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The Roar



Is the AFLW reckless to hit the accelerator while concussion concerns hang over players' heads?

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10th January, 2022

The 2022 AFLW season launched this weekend to a blaze of positive publicity. With club membership up by more than fifteen percent, four new teams slated to make their competition debut in December, and community leagues itching to make up time lost to COVID, there is a lot for fans to be excited about.

You don’t have to scratch too deeply however, to uncover the uneasy paradox that pits the rapid growth and increasing popularity of AFLW against the exposure of greater numbers of female players to the harmful effects of brain injury.

That any football code feels compelled to shoehorn its season into the height of an Australian summer is a story in itself. But as uncomfortable as that might be for players, there is a far darker concern lurking.

Late last year the AFL released ‘Women’s Football Vision 2021-2030’; a typically glossy, buzzword-filled document full of all that is good about AFLW. It trumpeted the goal to “become the most accessible, inclusive and visible sport in Australia, and the number one sporting choice for girls and women.”

The document also flagged challenges ahead for the sport, including lack of media coverage and investment, lack of suitable facilities in the community, and pathways for indigenous girls.

As valid as these concerns might be, why was the prevention of brain injury and management of its deleterious effects – to individual players and the reputation of the sport itself – a challenge not considered worthy of mention in such a pivotal document?

The Lions celebrate the win during the 2021 AFLW Grand Final

(Photo by Sarah Reed/AFL Photos via Getty Images)

Does the AFLW (and by definition, its master, the AFL), deny the existence of the problem, or do they merely fail to grasp the seriousness of it?

It is understandable that in its haste to attract girls to the sport, the AFL chooses not to amplify any concern which might mitigate against growth in participation numbers, sponsorships and value to broadcast partners.


But consider how concussion incidences in the AFLW are on the rise. According to its own statistics, the AFLW recorded 8.27 concussions per 1,000 player hours in 2021, compared to 4.76 concussions per player hours in 2020.

In a December 2021 ‘Injury Report’, AFLW CEO Nicole Livingstone, stated that this increase “reflects ongoing conservative management.” But what does this actually mean? Was concussion management in previous years sub-standard? How many or how few brain injuries are acceptable?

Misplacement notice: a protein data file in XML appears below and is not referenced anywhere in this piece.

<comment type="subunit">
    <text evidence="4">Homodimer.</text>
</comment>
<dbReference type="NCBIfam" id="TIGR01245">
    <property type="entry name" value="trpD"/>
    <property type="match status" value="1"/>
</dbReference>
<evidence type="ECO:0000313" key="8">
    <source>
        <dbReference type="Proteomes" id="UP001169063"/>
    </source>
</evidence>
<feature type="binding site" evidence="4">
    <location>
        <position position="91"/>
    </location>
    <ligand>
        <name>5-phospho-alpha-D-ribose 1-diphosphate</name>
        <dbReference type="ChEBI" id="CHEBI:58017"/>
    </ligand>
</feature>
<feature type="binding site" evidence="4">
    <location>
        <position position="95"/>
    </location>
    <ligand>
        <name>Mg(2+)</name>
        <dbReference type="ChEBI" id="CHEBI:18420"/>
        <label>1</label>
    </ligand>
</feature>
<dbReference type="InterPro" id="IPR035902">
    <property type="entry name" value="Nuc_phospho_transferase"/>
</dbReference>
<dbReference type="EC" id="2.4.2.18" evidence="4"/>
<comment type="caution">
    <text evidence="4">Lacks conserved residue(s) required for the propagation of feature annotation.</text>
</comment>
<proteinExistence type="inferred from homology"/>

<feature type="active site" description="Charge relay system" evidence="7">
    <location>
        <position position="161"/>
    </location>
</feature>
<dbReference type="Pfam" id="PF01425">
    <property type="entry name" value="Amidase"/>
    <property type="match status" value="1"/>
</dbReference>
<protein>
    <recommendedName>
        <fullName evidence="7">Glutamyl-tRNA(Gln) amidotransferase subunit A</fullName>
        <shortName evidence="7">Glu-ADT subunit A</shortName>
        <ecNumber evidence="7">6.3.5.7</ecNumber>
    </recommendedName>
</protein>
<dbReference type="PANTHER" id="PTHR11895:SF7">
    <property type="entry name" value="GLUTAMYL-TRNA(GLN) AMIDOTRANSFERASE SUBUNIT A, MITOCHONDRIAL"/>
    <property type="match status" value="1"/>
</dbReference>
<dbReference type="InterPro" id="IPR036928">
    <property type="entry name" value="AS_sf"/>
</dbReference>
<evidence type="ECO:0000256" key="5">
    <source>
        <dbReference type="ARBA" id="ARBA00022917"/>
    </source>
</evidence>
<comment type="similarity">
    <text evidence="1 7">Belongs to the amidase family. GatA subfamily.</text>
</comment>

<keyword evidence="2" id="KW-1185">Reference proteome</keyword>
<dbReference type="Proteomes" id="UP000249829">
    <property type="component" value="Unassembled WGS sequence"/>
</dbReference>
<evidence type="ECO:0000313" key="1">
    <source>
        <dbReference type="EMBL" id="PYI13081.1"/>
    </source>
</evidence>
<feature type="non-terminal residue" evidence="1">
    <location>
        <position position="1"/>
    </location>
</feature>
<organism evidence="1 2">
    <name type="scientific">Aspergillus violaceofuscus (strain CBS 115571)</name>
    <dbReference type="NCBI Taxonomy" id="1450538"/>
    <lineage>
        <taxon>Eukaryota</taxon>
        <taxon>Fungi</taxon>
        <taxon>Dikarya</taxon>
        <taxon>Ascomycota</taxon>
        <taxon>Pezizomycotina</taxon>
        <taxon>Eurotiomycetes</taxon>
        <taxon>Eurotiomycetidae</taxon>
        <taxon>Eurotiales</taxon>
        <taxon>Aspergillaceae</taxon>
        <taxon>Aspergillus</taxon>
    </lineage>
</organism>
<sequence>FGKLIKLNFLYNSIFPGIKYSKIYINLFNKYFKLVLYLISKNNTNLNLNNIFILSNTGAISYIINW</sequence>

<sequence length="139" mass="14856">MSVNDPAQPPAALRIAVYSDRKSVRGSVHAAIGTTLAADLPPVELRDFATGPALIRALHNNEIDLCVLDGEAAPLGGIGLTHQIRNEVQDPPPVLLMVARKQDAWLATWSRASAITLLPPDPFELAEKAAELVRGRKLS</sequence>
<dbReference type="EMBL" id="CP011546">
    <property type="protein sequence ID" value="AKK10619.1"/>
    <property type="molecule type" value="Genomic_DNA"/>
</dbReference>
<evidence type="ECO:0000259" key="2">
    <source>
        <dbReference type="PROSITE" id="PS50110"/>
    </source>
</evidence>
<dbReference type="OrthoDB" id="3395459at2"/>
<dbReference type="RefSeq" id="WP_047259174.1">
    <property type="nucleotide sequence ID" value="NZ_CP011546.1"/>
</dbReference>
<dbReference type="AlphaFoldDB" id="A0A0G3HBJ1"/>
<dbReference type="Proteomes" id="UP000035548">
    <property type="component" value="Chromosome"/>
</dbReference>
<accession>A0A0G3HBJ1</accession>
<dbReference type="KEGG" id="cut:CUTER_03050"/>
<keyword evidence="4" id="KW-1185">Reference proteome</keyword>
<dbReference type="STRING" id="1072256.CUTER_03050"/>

For the 2021 season, the AFL and AFLW required players deemed to have been concussed to stand down from play for a minimum of 12 days; a move painted as ‘best practice’.

The problem with this is that an ‘out’ exists for players to be deemed ‘unconcussed’ after the original diagnosis, meaning that the 12-day minimum is not hard and fast. Further, research by prominent neurophysiologist, Associate Professor Alan Pearce from Latrobe University, demonstrates that the brain does not ‘normalise’ until 28-30 days after a trauma event; regardless of whether symptoms are resolved or not.

In recent years, a string of AFL players have been forced into early retirement, as a result of suffering brain injury. Nobody with a passing interest in the sport can have avoided the tragic deaths of Danny Frawley and Shane Tuck; both now known to have been suffering from CTE (Chronic Traumatic Encephalopathy).

In excess of 100 past players, suffering a range of conditions, many of them debilitating, now comprise a group managed by concussion advocate Peter Jess, and they are seeking answers from the AFL.


The AFL’s own data also highlights how concussion instances for AFLW players are more than double that of male AFL players.

Further, while there is some caution from physicians around drawing definitive conclusions, a body of papers from researchers like sports scientist Tracey Covassin from Michigan State University, Doug Smith from the University of Pennsylvania’s Center for Brain Injury and Repair, and Willie Stewart, neuropathologist at the University of Glasgow, demonstrate how (for reasons including physiological, hormonal and sociological differences) the negative effects of concussion are significantly greater for girls/women than they are for boys/men.

Let that sink in for a moment. The AFL is aggressively seeking to grow female participation rates at precisely the same time they are armed with the knowledge that female AFL players are twice as likely than men to suffer a concussion, and when they do, the health implications for them are almost certainly worse.